News Feature | January 22, 2015

New Laser Could Significantly Improve Biomedical Imaging

By Chuck Seegert, Ph.D.


Yale researchers have developed a new semiconductor laser that could advance imaging quality across a broad range of applications. Designed around chaotic cavity laser activity, the device eliminates image corruption. It provides the brightness of traditional lasers and the low image corruption of light-emitting diodes, which could enable next-generation microscopes, photolithography, and biomedical imaging.

Though the field of biomedical imaging has several cutting-edge technologies that benefit society, limitations do exist. Certain classes of imaging depend on lasers for the powerful beams of light they provide. Unfortunately, while being very high energy, images can be distorted by these traditional lasers under certain circumstances. This phenomenon is known as speckle, which can lead to random, grainy patterns. One way of avoiding this is to use light emitting diodes (LEDs) as a source of illumination. Historically, however, LEDs have not had the power needed to perform many biomedical imaging applications, particularly when high-speed imaging is required.

A new device from Yale University researchers may now eliminate these issues, according to a recent article from Yale News. The new semiconductor laser is an electrically pumped device that provides intense light emission with low spatial coherence. Traditional lasers generally exhibit high spatial coherence, and, consequently, they generate the speckle distortion that interferes with image formation.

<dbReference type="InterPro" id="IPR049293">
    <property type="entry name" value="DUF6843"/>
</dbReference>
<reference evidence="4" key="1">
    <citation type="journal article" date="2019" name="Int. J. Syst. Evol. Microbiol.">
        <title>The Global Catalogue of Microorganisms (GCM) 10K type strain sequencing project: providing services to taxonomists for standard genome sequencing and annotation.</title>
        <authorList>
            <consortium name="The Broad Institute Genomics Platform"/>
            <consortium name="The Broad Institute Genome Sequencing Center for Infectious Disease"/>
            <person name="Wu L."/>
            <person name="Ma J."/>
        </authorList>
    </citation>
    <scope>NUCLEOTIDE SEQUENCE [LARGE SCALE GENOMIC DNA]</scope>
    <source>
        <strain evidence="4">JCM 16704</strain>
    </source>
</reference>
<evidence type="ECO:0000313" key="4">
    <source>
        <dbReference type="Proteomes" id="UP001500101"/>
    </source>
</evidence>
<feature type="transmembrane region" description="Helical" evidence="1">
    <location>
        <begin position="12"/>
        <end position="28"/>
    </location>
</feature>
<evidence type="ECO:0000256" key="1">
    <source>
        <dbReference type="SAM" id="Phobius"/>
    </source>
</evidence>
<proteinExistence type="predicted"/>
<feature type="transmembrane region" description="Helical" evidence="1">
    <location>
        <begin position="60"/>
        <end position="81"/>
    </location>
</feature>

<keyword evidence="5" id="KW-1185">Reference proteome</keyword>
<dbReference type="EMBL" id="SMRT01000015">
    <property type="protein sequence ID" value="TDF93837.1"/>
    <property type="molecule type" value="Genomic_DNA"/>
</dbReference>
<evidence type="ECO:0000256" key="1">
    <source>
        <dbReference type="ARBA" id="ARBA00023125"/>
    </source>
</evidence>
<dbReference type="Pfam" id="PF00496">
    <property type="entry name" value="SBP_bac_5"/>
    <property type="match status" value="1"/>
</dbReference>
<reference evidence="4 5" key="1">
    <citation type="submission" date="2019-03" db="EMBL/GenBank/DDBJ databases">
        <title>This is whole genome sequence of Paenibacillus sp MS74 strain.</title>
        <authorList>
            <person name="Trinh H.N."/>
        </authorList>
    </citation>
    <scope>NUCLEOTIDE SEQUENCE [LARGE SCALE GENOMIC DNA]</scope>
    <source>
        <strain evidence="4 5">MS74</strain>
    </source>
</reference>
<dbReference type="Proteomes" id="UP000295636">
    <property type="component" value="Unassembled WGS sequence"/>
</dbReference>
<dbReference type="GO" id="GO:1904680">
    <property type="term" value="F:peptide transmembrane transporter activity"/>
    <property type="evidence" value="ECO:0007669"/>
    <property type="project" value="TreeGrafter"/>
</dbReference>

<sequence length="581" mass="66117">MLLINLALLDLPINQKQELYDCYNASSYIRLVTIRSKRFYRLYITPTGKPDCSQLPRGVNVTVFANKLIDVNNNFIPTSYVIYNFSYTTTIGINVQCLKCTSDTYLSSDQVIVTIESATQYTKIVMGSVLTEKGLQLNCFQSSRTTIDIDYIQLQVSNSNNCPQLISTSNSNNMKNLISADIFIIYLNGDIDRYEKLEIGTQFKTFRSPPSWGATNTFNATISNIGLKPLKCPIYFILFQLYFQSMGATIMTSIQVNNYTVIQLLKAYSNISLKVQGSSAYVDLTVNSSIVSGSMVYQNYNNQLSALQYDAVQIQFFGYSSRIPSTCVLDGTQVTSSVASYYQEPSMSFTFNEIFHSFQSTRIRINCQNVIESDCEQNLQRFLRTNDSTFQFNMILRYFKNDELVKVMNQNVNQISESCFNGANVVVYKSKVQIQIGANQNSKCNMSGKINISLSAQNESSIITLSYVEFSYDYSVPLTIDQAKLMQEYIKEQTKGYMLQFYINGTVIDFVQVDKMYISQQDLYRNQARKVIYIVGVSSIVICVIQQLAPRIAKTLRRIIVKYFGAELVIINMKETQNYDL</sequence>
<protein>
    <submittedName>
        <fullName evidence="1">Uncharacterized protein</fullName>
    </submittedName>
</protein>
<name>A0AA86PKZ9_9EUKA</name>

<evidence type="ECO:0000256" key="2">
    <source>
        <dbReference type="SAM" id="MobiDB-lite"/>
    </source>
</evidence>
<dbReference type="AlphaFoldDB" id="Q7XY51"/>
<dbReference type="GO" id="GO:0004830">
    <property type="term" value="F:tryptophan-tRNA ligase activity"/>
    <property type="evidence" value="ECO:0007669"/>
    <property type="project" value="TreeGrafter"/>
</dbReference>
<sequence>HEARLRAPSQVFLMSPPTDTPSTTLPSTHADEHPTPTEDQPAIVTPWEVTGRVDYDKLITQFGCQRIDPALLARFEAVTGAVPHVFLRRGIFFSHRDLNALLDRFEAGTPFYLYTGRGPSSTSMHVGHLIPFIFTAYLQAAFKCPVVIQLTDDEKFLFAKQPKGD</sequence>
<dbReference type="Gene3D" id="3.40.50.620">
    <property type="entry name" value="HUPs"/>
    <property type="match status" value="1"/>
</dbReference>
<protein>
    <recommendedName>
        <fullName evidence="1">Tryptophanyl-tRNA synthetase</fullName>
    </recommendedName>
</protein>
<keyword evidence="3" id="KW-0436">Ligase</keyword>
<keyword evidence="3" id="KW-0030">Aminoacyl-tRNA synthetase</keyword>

The search for an ideal light source to power the next generation of high-speed, full-field imaging applications has been intense, according to a recent study published by the team in the Proceedings of the National Academy of Sciences. To successfully achieve this kind of imaging, several challenging requirements must be met.

“For full-field imaging, the speckle contrast should be less than ~4% to avoid any disturbance for human inspection,” said Hui Cao, a professor of applied physics and the study’s corresponding author, in the article. “As we showed in the paper, the standard edge-emitting laser produced speckle contrast of ~50%, while our laser has the speckle contrast of 3%. So our new laser has completely eliminated the issue of coherent artifact for full-field imaging.”

In the area of biomedical imaging, laser speckle has been a major barrier for many classes of light-based clinical diagnostics. Speckle-free lasers may enable new technologies to be developed that could be beneficial in healthcare.

High-speed imaging has become a major focus for certain aspects of optogenetics and imaging in deep tissues. Recently, a high-speed camera was developed that can capture 100 billion frames per second, which could be applied to several diagnostic applications.